I’m quite a fast walker, which most of my friends can attest to, and even when I’m walking at what I consider a relaxed pace, I still pass lots of people on the sidewalk.
Where I have lived so far, driving hasn’t been essential, and so my everyday experience of “road rage” has been limited to “pedestrian rage” in trying to pass people on the sidewalk or in grocery stores who seem to almost intentionally get in my way.
I’m sure it’s more coincidental and unconscious, but if I try to pass on their left, they sway their arms out to the left and move that way. I try to pass on their right, and they move to the right and block me. I just can’t get past them. It kind of reminds me of a hilarious Mr. Bean skit.
Initially, I would feel extremely irritated at those sorts of people. I would curse them in my mind, and after passing them, I would feel considerable frustration and walk extra fast, just so they were more aware of their slowness.
My mind would continue with angry thoughts, fantasizing about turning around and telling them to learn to walk better or wanting to give them a dirty look, etc.
With the techniques of awareness and self-observation, and later the elimination of the egos I learned from Belsebuub’s work, I began to catch myself in these states of frustration and actively go against the anger, bringing myself back to the present moment.
Over time, I began to catch myself sooner and sooner, breaking the cycle of negativity from after I had already passed the “offending pedestrians” to, perhaps, the moment I was first trying to pass them and feeling thwarted.
With more persistence, this impatience was further reduced so that I could catch its first manifestation: almost an anticipation that the person I wished to pass would get in my way.
It sounds odd to anticipate a frustrating situation and to have anger beforehand, but that’s just what was going on: a small spark of anger would be ready to ignite given any justification from my mind. This, too, I had to reduce.
Eventually one day, after a few weeks of diligent work (it was not an overnight process!), I found that I could pass people, regardless of the situation, without feeling any negativity at all.
It was so much of a change that I only noticed after having passed a series of people that got in my way that I hadn’t reacted at all. The emotional pattern had been broken.
Improving Interactions with Others
Through one of my places of employment, I had to work with an individual with character traits that were particularly effective at getting under my skin. This individual would interrupt me mid-sentence, sometimes make snide remarks during my presentations, and take my work off on irrelevant tangents that caused others in the workplace to feel stressed and annoyed.
In the beginning, I recall struggling to respond calmly to that individual, while feeling an immense, seething rage towards them, and wanting to roll my eyes and get the approval from others that this person was a troublemaker.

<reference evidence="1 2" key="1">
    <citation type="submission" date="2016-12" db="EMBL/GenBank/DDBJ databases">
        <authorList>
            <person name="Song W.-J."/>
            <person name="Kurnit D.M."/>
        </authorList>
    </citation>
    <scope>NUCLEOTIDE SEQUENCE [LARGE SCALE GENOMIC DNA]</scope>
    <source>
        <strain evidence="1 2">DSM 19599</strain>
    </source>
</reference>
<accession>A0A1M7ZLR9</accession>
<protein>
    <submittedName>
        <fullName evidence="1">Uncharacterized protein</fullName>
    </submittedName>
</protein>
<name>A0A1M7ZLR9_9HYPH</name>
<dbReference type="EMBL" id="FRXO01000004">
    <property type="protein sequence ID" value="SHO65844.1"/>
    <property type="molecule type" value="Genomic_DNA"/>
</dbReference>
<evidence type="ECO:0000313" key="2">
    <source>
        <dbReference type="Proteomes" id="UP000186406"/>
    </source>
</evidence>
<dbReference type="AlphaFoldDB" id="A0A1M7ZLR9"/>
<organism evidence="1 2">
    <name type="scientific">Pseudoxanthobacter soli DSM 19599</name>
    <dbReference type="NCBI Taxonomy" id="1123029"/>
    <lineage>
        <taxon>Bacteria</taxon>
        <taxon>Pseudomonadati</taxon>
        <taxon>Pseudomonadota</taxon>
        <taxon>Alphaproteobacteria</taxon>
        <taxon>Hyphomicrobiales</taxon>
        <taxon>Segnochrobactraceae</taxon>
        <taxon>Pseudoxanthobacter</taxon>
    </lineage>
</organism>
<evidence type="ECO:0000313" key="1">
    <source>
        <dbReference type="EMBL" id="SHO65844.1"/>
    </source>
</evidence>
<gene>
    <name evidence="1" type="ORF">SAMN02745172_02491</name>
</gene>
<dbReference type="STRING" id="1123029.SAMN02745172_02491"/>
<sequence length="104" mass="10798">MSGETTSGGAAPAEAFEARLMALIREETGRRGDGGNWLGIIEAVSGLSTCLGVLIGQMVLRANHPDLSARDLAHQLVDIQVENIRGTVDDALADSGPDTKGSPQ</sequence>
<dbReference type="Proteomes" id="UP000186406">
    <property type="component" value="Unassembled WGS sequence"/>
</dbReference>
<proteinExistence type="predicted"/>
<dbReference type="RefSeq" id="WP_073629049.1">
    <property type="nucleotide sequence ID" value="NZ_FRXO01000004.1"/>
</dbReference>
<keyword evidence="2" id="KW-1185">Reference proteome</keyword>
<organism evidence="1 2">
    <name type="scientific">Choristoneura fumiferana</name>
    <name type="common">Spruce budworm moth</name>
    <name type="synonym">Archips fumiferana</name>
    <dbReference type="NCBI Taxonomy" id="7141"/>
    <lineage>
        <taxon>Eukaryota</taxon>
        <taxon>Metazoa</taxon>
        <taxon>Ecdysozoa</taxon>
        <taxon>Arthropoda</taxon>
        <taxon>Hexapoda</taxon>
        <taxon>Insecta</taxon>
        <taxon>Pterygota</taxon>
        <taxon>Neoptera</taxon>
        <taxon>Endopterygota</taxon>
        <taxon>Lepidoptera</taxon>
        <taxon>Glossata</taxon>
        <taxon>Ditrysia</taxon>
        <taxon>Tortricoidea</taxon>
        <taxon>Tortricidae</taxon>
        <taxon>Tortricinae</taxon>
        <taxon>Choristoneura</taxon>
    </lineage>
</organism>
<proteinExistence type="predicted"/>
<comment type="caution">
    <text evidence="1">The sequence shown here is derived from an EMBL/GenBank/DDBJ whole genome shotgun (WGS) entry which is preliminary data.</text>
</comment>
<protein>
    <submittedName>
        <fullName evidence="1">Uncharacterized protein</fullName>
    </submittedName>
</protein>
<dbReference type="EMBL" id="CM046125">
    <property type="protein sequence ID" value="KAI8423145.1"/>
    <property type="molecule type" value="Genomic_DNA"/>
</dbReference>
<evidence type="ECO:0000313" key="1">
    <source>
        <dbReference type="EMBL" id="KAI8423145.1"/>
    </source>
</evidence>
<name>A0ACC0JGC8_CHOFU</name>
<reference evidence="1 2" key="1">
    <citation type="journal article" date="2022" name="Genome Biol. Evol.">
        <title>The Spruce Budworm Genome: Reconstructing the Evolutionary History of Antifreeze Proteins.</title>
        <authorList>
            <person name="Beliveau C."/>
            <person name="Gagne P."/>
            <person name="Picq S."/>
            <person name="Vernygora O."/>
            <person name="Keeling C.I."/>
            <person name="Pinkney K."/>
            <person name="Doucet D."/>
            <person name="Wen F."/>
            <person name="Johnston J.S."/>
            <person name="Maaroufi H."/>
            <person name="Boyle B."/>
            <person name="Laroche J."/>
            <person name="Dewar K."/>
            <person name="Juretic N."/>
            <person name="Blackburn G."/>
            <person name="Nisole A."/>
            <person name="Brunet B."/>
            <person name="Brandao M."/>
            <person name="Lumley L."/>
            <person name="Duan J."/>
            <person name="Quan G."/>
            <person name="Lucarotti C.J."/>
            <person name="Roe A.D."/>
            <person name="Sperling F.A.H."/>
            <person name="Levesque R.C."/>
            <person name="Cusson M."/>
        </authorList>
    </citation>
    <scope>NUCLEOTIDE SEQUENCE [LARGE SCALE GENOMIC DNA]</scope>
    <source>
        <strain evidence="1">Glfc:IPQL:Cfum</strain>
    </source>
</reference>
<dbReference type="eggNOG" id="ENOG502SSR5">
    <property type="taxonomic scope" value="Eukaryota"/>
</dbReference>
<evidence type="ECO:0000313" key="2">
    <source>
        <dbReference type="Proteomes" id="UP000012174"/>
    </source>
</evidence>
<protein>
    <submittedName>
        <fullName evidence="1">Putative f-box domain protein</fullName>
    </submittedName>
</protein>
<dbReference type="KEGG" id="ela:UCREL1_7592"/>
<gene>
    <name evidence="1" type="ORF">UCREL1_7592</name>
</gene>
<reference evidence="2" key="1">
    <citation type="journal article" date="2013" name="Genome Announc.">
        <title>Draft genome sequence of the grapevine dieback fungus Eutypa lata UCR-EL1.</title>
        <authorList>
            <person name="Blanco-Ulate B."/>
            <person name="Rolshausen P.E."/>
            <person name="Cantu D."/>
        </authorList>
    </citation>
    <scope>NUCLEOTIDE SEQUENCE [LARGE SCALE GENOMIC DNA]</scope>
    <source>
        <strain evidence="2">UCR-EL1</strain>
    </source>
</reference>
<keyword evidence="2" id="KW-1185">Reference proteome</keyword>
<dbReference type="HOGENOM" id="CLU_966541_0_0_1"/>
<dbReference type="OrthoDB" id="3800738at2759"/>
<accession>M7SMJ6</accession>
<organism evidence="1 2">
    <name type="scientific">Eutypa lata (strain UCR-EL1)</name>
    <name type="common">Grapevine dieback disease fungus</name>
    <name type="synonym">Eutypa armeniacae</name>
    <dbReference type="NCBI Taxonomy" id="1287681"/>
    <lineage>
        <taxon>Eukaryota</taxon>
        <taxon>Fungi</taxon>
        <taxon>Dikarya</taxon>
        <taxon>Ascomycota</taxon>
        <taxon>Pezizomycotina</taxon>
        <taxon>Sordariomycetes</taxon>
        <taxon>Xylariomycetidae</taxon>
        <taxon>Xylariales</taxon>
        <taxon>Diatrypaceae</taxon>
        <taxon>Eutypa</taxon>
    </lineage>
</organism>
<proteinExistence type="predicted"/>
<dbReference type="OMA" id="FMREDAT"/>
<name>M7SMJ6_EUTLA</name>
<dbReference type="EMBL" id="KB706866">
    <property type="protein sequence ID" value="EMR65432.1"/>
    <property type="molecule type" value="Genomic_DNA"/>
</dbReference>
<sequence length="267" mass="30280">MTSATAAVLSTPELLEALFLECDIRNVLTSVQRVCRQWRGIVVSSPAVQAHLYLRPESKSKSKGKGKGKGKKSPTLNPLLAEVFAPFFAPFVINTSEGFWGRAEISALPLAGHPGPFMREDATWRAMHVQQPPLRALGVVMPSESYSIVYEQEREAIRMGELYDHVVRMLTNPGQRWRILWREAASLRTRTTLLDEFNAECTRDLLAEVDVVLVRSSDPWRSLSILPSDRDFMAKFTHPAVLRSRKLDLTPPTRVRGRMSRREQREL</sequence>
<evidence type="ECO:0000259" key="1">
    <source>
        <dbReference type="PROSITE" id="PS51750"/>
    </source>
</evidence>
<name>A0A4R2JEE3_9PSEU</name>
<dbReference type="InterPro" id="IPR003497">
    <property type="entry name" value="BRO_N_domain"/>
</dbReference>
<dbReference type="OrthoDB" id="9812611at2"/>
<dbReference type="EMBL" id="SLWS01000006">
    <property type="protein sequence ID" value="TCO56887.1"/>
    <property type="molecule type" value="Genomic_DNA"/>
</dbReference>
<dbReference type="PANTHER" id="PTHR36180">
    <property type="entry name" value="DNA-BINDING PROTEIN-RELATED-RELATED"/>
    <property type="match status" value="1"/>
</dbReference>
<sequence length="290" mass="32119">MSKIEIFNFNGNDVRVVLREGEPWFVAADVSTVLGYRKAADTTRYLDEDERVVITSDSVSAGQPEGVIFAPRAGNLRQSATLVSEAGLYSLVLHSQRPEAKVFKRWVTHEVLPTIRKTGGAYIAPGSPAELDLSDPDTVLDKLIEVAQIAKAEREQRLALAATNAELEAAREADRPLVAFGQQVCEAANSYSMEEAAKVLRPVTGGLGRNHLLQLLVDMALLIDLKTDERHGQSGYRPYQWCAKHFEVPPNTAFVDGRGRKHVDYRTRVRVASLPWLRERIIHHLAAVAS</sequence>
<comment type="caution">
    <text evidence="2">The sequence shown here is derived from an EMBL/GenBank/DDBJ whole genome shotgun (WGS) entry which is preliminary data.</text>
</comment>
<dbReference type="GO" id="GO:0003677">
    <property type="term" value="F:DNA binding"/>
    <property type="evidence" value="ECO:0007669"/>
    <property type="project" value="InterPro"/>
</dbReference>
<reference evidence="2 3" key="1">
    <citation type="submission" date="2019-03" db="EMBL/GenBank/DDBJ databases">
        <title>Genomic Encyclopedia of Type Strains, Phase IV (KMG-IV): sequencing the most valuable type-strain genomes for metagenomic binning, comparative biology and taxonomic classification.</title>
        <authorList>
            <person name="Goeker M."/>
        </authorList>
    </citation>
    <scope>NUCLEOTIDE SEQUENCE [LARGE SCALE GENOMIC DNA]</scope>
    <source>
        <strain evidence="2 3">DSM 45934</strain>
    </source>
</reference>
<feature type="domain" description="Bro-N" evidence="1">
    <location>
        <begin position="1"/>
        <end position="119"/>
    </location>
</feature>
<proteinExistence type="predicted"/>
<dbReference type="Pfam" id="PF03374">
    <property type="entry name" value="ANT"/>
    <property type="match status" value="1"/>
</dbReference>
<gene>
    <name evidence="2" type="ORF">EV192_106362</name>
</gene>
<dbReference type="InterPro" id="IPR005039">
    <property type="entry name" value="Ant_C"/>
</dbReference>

I would observe my emotions when interacting with them, nonetheless, but I felt very weak and as though I could have snapped at any moment due to the strong emotions.
It was actually quite frightening to look within and see such darkness and such strong anger.
To my great relief, things did get easier. The individual in question didn’t change their behavior, but as the weeks went by, I found myself more able to take a step back, to listen to them with respect, and to even feel more warmth towards them.
At the same time, I became more capable of separating my own negativity (a mixture of pride, impatience, fear, and irritation) from the objective need to be more assertive and to not give them so much control over some of the situations.
I found that I could regain control of the situation, while at the same time feeling a state of calmness and compassion.
From these encounters I was learning about how to act with consciousness, free from negativity, even if that meant standing my ground, which on the surface could actually sound aggressive.
Although my negative feelings may have led to my taking a stand anyway, the drive behind such my behavior and the eventual consequences would likely have been quite different.
I could have perhaps hurt that individual or brought hostility into the workplace, and that would have been very bad.
Transferable Skills in Dealing with Rejection
What I find most striking with these incremental changes is that a change in one situation may lead to changes in different situations.
I remember at one point, a friend had canceled plans together only to go out with another group of friends. Actually, this was far from the only such occurrence throughout my life, but with this particular event, I was able to observe myself quite carefully.
I felt betrayed and disrespected. The usual sorts of negativity associated with being hurt and feeling unwanted emerged, and I worked hard to observe my emotions and reduce them.
Shortly after working through these emotions, I was with two of my friends and also someone who was more of an acquaintance. This acquaintance, right in front of me, began to make plans with my two friends. Plans where I was clearly not an intended participant.
Then the three of them discussed these plans as though I wasn’t even with them.
The same thing had happened a few weeks prior with these individuals and I felt quite offended and hurt.
But this time, I didn’t feel a strong reaction.
I calmly listened to their discussion and after a few minutes, we returned to a conversation that we were all part of.
Even though the situations were a little different, I realize that a similar set of emotional states are involved—states like pride, in wanting to be well-liked, and attachments to events and people.
By reducing one series of reactions, my response was improved in a different situation.